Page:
Establishes trust - In order for you and your boss to be buddy-buddy on your social networks, there needs to be a level of trust before you accept her friend request. Remember, whatever you now post or share will be accessible to your superior and, potentially, your employer. Mixing personal with professional can become very sticky, if not managed correctly. However, being transparent with your boss can also be a huge positive, because it allows you an opportunity to establish trust with her by conducting yourself in a professional manner on- and offline. Your boss probably doesn't want to be added to your networks with the intent of becoming best friends with you, but rather is looking to see if you are who you say you are.
Keeps you honest - Sharing your life outside of the professional setting with your employers can be a plus, if you aren't offensive, embarrassing, or inappropriate when posting to your social networks. Actually, in welcoming your boss into your circle of online friends, you are essentially telling him that you don't mind if he sees the real you, because you have nothing to hide.
Keeps your boss honest - Likewise, you will be able to see what type of person your boss is outside of the workplace without having to actually hang out in person. This can be very beneficial if you discover that you and your boss have some common interests to bond over. On the other hand, should your boss be a dud, then you will know that your time at the office is strictly business and maybe refrain from trying to make small talk.
Cons: Fully exposed
- If you feel the bossman is trying to connect online in order to keep tabs on you, then it's probably not the best idea to follow through with the request. It is very possible that a careless post on social media could get you fired, like the employees in this post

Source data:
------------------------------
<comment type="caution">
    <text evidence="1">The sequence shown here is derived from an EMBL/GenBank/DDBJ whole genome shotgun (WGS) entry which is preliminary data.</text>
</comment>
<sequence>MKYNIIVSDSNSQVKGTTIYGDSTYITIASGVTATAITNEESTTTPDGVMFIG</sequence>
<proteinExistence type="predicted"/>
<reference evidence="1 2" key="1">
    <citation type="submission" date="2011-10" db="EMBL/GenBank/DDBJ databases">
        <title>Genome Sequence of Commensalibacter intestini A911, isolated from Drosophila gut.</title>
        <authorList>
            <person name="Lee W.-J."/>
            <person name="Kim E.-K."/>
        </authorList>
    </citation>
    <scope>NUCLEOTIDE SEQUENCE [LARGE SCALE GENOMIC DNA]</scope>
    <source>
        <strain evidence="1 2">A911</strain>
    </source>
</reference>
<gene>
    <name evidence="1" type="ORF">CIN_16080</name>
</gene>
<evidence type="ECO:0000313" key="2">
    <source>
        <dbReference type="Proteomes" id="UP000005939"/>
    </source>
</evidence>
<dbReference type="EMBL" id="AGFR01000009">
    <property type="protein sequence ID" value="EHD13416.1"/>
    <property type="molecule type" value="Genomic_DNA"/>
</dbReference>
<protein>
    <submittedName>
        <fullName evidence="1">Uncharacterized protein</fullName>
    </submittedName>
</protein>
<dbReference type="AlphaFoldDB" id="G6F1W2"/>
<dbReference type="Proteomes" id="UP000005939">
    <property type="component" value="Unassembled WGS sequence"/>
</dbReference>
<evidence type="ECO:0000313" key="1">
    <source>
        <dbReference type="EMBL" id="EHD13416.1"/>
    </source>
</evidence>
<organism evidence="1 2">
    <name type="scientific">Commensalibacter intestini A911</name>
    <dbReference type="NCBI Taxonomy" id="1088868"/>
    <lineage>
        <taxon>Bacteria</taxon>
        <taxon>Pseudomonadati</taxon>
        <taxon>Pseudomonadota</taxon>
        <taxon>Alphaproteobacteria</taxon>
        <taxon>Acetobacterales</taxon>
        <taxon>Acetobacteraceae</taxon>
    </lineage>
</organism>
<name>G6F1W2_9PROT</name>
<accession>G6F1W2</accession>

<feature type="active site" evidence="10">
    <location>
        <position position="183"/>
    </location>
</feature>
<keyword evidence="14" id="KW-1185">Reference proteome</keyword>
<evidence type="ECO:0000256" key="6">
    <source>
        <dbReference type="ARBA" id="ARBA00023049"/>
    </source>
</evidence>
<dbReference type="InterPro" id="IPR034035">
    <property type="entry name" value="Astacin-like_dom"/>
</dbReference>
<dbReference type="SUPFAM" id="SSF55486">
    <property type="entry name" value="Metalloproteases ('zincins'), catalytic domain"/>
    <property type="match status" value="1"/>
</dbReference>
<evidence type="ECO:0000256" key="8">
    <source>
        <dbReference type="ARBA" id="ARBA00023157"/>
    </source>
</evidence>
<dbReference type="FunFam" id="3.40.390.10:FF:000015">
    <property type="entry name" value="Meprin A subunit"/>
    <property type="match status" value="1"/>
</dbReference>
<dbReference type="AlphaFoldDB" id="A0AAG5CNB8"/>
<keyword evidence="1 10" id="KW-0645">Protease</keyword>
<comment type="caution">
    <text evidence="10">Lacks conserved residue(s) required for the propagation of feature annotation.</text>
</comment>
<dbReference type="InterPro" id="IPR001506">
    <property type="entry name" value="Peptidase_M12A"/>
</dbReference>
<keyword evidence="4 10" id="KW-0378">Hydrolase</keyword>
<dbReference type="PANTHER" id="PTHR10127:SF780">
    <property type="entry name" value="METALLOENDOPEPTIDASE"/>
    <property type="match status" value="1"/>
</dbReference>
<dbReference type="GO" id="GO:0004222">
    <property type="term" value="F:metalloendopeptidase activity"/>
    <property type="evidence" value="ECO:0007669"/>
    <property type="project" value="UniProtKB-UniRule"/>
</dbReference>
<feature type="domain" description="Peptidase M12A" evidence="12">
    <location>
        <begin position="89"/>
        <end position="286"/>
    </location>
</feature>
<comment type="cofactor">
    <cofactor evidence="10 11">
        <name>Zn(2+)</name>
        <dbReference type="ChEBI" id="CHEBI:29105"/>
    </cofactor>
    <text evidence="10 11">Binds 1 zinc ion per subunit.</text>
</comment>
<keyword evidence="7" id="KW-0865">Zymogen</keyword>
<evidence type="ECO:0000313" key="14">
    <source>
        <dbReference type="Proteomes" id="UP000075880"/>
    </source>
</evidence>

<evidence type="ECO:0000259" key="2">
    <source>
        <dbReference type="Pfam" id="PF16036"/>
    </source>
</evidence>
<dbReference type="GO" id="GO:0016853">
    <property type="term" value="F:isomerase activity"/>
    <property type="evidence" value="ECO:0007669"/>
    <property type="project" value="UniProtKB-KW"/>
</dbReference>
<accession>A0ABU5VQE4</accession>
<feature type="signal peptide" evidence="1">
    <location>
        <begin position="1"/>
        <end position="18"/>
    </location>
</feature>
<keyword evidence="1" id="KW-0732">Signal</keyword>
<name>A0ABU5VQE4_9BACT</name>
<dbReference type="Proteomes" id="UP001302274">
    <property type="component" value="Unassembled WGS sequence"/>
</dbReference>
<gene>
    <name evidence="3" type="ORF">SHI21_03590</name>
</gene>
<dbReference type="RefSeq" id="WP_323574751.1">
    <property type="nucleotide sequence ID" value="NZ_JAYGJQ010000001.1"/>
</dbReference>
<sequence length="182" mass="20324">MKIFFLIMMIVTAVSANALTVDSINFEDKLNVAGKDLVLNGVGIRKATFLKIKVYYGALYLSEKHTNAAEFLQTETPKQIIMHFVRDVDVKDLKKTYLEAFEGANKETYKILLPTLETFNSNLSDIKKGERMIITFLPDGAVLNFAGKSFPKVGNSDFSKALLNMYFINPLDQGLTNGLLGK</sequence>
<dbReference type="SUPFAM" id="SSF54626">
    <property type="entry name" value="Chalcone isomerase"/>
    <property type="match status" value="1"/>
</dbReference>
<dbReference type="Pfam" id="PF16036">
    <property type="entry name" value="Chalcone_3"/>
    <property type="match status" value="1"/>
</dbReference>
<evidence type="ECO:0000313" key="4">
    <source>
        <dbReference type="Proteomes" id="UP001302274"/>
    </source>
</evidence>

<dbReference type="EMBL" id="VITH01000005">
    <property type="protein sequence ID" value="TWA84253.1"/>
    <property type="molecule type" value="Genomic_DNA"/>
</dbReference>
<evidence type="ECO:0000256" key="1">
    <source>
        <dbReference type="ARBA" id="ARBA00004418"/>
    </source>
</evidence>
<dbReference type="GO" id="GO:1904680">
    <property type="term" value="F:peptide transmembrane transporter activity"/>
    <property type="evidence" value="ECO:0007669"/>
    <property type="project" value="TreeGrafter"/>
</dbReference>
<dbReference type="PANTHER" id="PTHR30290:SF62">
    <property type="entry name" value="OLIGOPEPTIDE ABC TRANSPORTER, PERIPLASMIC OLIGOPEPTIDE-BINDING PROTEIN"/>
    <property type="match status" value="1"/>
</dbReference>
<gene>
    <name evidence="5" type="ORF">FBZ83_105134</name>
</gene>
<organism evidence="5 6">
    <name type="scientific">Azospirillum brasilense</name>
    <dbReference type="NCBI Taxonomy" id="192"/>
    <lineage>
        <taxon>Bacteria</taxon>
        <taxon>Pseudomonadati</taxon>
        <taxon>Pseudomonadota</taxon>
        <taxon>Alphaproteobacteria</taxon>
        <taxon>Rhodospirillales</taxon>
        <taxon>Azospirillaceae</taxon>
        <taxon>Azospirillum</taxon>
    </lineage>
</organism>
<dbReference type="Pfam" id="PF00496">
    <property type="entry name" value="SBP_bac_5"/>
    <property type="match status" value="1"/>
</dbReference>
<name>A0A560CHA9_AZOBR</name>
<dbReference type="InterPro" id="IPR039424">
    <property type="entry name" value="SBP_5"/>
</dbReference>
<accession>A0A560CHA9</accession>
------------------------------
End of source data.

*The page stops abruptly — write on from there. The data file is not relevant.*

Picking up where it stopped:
Friends chime in, too - Your boss will be able to see your friends' comments as well. So, for example, if there is a friend who tends to post inappropriate content on your profile, then it would be best not to risk the chance of your manager coming across the unprofessional material.
Restricting - Above all else, allowing your boss to have access to your online life will be restrictive, as you'll always have to worry that something incriminating will be posted without your knowing it.
An individual's social media networks are meant to be personal, unless otherwise designated. However, employers are accustomed to perusing their employees' profiles, so it's best to keep personal life private both online and offline. Should you feel comfortable enough to add colleagues to your networks, try and use the online relationship to benefit your everyday work relationship with your superior rather than make it more awkward. The last thing you want is to add your boss and regret it, for whatever reason, because then you will be stuck with figuring out how to back-peddle out of the situation, which can be far more awkward than having ignored the friend request in the first place.
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